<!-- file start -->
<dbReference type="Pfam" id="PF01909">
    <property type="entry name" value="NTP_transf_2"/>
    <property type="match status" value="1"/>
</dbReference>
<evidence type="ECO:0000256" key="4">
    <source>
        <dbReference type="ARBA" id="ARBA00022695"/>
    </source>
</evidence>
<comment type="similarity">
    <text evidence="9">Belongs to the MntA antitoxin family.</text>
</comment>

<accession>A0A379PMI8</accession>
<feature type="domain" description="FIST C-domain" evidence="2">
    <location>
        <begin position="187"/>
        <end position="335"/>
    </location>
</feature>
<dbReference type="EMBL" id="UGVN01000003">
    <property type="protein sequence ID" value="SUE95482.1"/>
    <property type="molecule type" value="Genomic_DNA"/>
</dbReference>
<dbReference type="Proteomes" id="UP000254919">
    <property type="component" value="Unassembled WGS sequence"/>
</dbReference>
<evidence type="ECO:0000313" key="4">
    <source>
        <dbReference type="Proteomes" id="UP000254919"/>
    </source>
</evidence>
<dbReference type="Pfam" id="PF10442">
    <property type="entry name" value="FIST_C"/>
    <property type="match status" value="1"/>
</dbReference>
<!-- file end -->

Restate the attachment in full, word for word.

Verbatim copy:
<dbReference type="Pfam" id="PF01909">
    <property type="entry name" value="NTP_transf_2"/>
    <property type="match status" value="1"/>
</dbReference>
<evidence type="ECO:0000256" key="4">
    <source>
        <dbReference type="ARBA" id="ARBA00022695"/>
    </source>
</evidence>
<comment type="similarity">
    <text evidence="9">Belongs to the MntA antitoxin family.</text>
</comment>

<accession>A0A379PMI8</accession>
<feature type="domain" description="FIST C-domain" evidence="2">
    <location>
        <begin position="187"/>
        <end position="335"/>
    </location>
</feature>
<dbReference type="EMBL" id="UGVN01000003">
    <property type="protein sequence ID" value="SUE95482.1"/>
    <property type="molecule type" value="Genomic_DNA"/>
</dbReference>
<dbReference type="Proteomes" id="UP000254919">
    <property type="component" value="Unassembled WGS sequence"/>
</dbReference>
<evidence type="ECO:0000313" key="4">
    <source>
        <dbReference type="Proteomes" id="UP000254919"/>
    </source>
</evidence>
<dbReference type="Pfam" id="PF10442">
    <property type="entry name" value="FIST_C"/>
    <property type="match status" value="1"/>
</dbReference>